My senior year capstone project was a video project exploring the concept of “success” as it spans the generation gap between first- and second- generation immigrants.
Art direction, interviewing, filming & editing, microsite design
It's a common cliche for parents to say things like “Oh, I had to deal with this when I was your age; you have it so easy in comparison.”
I realized that this sentiment takes on a different dimension when your parents are first-generation immigrants, who not only adopted to a new language and culture, but also gave me a more comfortable berth than they ever had from which to begin in life. As I approached graduation, I found myself increasingly asking: With the privilege we have as second-generation American immigrants, what does it mean to be successful?
Through casual conversation, I found I wasn’t alone in asking these questions. I asked a few friends to each come up with a question they wished they understood better about success and being a second-generation immigrant.
Second-generation immigrant question-askers.
I gathered six questions from my second-generation immigrant friends, and then brought them to four first-generation immigrant parents, filming their responses to each question.
Next, I sat down with each of my second-generation participants and asked them to explain their question and why they chose it. In the same session, I had them watch their question being answered.
To make the conversations accessible to a wide population of first- and second-generation immigrants, I produced a series of videos and an accompanying microsite, which you can view at questionsandanswers.webflow.io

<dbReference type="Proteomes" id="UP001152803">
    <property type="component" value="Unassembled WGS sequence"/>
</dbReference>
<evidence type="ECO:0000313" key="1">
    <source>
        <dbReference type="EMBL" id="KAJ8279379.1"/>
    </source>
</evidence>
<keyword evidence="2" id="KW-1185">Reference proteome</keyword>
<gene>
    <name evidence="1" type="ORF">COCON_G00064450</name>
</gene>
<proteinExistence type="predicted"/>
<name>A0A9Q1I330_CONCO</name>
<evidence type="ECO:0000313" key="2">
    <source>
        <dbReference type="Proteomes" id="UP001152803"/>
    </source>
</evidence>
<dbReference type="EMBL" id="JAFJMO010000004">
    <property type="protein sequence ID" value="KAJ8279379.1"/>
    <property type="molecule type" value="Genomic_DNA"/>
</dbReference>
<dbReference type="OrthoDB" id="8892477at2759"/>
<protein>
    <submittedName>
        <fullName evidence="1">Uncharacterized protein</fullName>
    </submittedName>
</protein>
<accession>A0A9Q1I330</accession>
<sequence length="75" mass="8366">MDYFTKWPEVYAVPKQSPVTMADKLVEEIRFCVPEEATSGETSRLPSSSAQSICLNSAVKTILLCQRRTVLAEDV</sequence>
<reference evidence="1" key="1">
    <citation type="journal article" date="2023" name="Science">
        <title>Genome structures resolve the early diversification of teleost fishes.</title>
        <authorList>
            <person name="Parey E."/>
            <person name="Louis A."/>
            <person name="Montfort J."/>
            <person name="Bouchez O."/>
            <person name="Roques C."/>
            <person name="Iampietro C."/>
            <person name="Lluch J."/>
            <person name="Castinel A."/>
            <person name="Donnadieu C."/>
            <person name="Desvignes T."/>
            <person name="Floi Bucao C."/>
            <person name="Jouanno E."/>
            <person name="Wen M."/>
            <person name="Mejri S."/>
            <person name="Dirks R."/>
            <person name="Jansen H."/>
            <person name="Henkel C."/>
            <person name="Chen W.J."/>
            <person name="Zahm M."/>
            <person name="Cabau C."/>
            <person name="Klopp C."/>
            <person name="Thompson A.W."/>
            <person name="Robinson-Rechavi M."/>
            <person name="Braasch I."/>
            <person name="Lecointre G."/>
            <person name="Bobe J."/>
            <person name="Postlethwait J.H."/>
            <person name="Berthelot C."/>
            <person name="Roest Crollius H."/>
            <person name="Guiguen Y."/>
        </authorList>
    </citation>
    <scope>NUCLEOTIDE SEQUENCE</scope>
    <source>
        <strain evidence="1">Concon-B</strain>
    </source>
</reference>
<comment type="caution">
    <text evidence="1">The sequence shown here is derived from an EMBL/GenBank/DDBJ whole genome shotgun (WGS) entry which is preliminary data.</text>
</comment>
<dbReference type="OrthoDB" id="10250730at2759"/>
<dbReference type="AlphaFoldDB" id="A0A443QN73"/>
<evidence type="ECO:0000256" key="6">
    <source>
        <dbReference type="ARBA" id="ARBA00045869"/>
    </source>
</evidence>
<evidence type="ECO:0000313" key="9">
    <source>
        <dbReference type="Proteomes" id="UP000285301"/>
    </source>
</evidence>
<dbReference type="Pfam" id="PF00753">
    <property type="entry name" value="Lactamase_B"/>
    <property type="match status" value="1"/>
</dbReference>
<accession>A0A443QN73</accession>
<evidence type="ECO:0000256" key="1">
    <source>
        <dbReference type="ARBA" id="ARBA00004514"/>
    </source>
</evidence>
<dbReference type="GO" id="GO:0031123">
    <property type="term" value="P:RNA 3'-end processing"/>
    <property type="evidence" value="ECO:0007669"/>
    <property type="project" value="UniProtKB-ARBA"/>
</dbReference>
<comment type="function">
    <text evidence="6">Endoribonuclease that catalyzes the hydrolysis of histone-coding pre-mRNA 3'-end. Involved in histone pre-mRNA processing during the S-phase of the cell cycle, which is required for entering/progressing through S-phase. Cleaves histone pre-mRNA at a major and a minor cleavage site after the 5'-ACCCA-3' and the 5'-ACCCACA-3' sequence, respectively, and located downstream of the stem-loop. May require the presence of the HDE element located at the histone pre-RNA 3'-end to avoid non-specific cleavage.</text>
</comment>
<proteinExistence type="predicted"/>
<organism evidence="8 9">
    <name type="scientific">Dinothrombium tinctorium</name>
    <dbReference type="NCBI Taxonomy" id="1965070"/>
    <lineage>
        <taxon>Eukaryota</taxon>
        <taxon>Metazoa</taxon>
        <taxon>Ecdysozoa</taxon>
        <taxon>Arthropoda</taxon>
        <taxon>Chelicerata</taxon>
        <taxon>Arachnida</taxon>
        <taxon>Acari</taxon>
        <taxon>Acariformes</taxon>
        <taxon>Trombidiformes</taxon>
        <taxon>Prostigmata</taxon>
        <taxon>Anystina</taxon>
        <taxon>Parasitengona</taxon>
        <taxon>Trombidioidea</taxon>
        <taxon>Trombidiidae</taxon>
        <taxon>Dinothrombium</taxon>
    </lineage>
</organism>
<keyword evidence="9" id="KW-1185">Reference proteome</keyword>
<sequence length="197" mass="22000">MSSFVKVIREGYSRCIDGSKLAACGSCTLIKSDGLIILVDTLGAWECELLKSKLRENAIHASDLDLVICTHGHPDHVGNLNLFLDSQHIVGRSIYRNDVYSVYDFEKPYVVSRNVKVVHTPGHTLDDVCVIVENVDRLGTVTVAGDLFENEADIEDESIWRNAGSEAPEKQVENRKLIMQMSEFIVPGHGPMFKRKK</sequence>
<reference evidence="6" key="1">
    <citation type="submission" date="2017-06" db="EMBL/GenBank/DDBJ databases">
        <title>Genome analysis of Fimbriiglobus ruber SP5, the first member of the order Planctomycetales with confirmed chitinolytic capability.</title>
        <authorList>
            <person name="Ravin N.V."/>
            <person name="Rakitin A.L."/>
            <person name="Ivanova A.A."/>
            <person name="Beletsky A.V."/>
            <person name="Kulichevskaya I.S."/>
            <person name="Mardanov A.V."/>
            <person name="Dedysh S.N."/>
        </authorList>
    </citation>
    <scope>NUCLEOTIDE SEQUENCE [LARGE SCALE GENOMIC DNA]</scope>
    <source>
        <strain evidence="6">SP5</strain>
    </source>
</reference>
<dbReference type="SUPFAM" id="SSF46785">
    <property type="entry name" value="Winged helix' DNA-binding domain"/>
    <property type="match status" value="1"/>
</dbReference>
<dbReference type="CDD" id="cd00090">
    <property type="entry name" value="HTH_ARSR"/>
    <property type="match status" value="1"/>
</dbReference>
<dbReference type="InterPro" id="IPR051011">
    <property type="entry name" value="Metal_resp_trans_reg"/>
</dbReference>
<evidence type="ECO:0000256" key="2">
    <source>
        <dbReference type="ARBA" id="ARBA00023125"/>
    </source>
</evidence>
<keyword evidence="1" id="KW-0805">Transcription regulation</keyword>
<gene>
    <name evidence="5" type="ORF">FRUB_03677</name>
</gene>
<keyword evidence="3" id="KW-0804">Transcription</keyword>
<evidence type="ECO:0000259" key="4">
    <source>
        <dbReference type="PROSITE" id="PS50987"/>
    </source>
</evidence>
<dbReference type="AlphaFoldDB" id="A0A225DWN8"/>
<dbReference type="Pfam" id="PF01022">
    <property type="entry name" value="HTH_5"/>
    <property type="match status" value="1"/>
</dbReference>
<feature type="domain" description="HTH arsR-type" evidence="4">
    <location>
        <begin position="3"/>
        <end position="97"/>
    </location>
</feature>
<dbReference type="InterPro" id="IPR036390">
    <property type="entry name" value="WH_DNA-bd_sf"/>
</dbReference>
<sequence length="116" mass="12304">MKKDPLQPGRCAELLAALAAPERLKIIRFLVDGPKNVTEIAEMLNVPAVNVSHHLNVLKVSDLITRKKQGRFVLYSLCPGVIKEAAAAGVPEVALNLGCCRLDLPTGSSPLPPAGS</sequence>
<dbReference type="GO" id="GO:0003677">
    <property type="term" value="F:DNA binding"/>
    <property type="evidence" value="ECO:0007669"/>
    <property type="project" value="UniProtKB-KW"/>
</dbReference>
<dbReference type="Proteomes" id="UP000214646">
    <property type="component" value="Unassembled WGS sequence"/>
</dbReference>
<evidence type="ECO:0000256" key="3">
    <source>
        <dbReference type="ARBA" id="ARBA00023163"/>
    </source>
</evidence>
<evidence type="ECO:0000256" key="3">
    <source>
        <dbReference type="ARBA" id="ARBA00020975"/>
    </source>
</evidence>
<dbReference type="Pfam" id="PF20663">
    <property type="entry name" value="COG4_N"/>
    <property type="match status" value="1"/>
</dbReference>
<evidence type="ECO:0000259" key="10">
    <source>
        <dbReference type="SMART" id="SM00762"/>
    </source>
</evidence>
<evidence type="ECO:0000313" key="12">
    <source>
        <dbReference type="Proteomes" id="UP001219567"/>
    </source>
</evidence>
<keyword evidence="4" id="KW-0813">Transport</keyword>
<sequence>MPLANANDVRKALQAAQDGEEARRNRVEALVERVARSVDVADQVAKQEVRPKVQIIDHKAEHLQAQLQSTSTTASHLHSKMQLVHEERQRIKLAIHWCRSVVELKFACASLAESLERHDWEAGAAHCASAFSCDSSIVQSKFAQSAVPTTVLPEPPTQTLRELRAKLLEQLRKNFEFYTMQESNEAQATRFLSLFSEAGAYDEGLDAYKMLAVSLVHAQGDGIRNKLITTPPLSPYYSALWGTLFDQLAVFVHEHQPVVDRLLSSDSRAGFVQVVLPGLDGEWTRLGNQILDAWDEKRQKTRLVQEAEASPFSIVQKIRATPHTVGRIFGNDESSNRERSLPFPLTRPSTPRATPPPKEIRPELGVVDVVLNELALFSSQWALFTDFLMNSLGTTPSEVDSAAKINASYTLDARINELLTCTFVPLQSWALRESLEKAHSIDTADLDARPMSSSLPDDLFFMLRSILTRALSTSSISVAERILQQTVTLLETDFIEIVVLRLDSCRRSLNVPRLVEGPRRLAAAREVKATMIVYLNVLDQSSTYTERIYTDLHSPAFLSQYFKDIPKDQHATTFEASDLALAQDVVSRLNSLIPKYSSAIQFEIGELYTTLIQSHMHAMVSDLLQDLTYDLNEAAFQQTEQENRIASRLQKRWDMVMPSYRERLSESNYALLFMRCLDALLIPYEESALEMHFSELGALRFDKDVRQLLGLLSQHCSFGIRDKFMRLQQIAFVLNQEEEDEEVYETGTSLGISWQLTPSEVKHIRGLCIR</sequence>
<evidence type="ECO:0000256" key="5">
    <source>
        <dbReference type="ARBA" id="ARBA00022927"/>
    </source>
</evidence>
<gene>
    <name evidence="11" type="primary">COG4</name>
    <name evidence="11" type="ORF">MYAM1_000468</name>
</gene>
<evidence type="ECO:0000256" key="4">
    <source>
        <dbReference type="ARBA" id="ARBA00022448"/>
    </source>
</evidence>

First-generation immigrant parents.
I transcribed each interview in Google docs and selected portions that I felt best represented the diversity of perspectives.
Letting people be themselves is easier said than done. I found that some of my participants were really comfortable on camera. With others, our conversation only started going after the camera was turned off. Perhaps doing preliminary screen tests or putting interviewees in pairs would have helped made my interviews go more smoothly.
Be careful. You can’t ask anyone to do something twice in the exact same way. When you ask someone to repeat their answer to a question, the result can feel stilted. I needed to have my equipment carefully set up from the start to avoid this problem.
Why am I choosing to do this project in this way? The original premise of my project was to “connect generations of immigrant families.” To this end, a dozen ideas about how to connect people come to mind: facilitating conversations, organizing a dinner, etc. Despite this, I was stubborn about making this project based largely on one-on-one interviews.
After wrapping up, I reflected on my process and premise, almost feeling I had failed my original intention. Only after re-watching my videos did I realize that what I had made was a storytelling piece; perhaps it wasn't connecting people, but it told a powerful story about the fluid meaning of “success.” Had I been more curious or reflective of my own intentions, I see myself making different choices in how I presented the stories of my participants.